by Guest Contributor Ryan Barrett, originally published at Cheap Thrills
I noticed a funny thing while visiting my family in D.C. for Christmas. Simply put: every female in the house (my mom and aunt, who are African-American, and me and my cousin, who are interracial) was either involved with or married to a White man.
The truth is, the topic of interracial dating is always bubbling in the back of my mind. I went out on a limb and wrote a post about it some time ago on this blog, which got me into some deep water with a few of my readers (a disagreement that I haven’t fully resolved in my mind).
But just recently, the issue resurfaced during a conversation I had with a fellow blogger (a White male) about how personal Obama’s candidacy was to many Americans. I know, I know… interracial relationships? Obama? The two are linked, sure, but they don’t really go together. Which is what made the conversation so poignant.
My friend asked me whether or not Obama was well liked among the African-American side of my family.
“Of course!” I exclaimed. “My family has always held a fondness for Obama. But what truly won our hearts – well, mostly for my mother and aunt – was his marriage to a dark-skinned African-American woman.”
“Wow, really? Even though they’re both married to White men?” My friend was baffled. “That’s… strange.”
Before that point, I had never thought of it as strange at all. But maybe it is. And after that, a troubling question began creeping into my mind: do some Black women hold an interracial relationship double standard?
Most Black women who I am close with approve of, and even cheer on, a Black female/White male interracial relationship. But one that’s the other way around evokes a feeling far less warm and fuzzy. For example, if Obama had been married to a White woman… eek. I’m sure we wouldn’t have been as quick to embrace him (and actually, I’ve talked with men and women of every color about this hypothetical situation, all of whom expressed a similar “cringe” – perhaps a topic for a different post).
I’ve been trying to figure out WHY this is for some time. Talking with my family has helped a bit. My aunt, who grew up in the 50’s and 60’s during Jim Crow, gave me this bit of insight:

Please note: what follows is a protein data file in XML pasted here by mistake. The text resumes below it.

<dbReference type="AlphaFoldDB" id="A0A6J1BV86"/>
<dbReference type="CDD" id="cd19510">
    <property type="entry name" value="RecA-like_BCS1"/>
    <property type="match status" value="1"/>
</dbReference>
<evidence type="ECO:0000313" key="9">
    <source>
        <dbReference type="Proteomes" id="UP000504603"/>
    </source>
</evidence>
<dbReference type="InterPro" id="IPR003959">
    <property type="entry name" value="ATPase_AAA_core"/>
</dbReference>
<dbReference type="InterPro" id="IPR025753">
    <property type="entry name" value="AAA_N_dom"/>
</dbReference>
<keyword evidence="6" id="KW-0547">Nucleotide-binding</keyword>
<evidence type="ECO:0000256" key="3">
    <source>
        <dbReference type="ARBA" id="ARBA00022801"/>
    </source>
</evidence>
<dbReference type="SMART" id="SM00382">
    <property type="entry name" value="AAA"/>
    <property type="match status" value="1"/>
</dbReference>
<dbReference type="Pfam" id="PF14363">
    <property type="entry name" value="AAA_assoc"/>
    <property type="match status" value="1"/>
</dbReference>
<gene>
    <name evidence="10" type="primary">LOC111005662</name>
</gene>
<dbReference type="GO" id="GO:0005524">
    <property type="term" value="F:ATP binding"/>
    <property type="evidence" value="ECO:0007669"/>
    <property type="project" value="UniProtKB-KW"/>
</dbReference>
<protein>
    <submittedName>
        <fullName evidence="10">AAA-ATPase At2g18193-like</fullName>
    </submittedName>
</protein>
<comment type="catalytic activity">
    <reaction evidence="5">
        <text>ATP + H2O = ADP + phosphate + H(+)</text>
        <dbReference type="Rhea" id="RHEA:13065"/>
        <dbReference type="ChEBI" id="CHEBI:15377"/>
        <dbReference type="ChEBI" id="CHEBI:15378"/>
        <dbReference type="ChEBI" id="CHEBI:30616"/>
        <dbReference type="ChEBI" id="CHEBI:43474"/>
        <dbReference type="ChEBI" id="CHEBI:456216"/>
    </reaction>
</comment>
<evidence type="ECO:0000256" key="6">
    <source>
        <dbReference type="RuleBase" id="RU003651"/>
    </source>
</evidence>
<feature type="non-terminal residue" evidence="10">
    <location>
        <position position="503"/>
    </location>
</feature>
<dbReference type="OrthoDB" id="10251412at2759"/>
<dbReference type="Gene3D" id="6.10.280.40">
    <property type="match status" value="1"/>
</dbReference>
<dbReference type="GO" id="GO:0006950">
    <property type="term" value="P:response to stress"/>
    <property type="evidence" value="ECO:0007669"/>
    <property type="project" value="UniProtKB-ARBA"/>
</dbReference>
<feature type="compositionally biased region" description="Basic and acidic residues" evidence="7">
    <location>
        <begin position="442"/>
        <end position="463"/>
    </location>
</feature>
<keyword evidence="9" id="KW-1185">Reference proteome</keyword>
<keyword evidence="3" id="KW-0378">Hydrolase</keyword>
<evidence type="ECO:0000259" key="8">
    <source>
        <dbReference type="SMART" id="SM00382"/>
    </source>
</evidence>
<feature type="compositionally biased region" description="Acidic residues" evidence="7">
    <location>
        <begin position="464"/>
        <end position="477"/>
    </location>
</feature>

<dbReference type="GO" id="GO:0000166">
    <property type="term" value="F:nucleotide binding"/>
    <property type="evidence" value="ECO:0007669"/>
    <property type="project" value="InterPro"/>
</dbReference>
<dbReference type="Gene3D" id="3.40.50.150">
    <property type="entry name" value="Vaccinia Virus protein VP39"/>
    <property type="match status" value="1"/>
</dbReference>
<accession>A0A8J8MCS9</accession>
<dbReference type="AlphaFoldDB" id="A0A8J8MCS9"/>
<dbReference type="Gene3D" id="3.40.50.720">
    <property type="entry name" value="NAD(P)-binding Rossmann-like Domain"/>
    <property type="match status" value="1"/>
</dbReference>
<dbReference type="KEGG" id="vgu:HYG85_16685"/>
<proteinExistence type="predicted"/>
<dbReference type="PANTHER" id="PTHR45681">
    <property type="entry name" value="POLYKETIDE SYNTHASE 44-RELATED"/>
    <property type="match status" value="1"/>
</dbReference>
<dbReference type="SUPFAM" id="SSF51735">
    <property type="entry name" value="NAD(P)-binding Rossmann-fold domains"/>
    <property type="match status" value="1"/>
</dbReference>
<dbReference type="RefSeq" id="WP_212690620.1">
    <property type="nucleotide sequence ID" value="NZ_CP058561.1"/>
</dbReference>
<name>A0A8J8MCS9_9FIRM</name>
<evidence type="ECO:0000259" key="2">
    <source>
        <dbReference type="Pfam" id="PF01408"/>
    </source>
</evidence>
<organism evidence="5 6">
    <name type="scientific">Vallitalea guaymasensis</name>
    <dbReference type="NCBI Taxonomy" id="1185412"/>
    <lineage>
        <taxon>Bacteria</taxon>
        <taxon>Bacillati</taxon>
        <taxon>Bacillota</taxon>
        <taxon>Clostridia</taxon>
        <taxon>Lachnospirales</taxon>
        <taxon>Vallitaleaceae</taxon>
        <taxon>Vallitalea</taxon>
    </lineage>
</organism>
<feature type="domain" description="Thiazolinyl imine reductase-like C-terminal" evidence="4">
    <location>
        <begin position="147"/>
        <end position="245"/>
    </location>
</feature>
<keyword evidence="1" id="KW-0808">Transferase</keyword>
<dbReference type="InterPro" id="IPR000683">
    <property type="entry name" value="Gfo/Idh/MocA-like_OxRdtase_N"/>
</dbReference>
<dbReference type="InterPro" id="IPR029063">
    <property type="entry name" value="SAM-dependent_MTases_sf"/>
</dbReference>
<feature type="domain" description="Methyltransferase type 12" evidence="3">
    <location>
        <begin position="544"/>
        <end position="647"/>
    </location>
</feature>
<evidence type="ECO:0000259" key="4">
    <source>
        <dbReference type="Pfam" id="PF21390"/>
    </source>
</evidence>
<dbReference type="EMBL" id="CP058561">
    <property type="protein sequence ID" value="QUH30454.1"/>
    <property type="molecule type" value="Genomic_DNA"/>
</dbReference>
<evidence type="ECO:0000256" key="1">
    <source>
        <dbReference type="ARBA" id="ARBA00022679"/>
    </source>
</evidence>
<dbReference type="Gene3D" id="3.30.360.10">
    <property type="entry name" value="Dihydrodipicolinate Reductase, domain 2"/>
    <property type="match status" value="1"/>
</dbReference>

At age five, I knew I was black. (At that time in 1950, the term was “Negro.”) I also knew that “my kind” of black – luscious dark chocolate – was not valued one iota. I was in that strata of folk to be relentlessly taunted and derided – the least desirable folk in the whole of the United States of America – BLACK-SKIN FEMALES.
Being called ugly by my childhood peers – other Negroes – was an everyday experience. …At monthly dances, (wearing my prettiest felt skirts with the poodle-on-a-leash design and for-the-occasion “straightened” hair with ever-so-neat bangs and Shirley Temple curls) no boy ever asked me to dance. Not once. No boy ever asked me for a date. No boy took me home to meet his family. No boy would dare to be seen with me. Far too risky.
What we did to each other is ‘our shame’.
I also spoke with my cousin a bit. She grew up in D.C. as well, only during the 80’s. She hung out with and dated Black guys, but oftentimes found that many of them were looking for something “not quite her”: long nails, thin straight hair, etc. Which is the façade that most of her female cohorts put on. But she wasn’t interested in pretending, and, interestingly, discovered that the few White guys she dated were much more eager to accept her as she was – thick bushy hair and all.
So what does this all have to do with Obama’s marriage to Michelle? He’s African-American, she’s African-American – no interracial relationship there. So why was she the reason my family members so embraced his candidacy?
Well, it’s this—a simple statement voiced by my cousin at the end of our conversation that slid all the pieces in place:
“I guess we just love men who really love Black women.”
Wow. The conversation never had anything to do with men (of any color) and everything to do with women. Black women.
So maybe we do hold a seemingly illogical but deeply personal double standard—one rooted in experiences that go back decades. From hearing about my grandmother’s experiences as a dark-skinned Black woman in the 30’s and 40’s to my aunt’s to my cousin’s to mine, I’ve grown an intense fondness for any man who appreciates a brown-skinned lady…
…and I’m half-White. Go figure.
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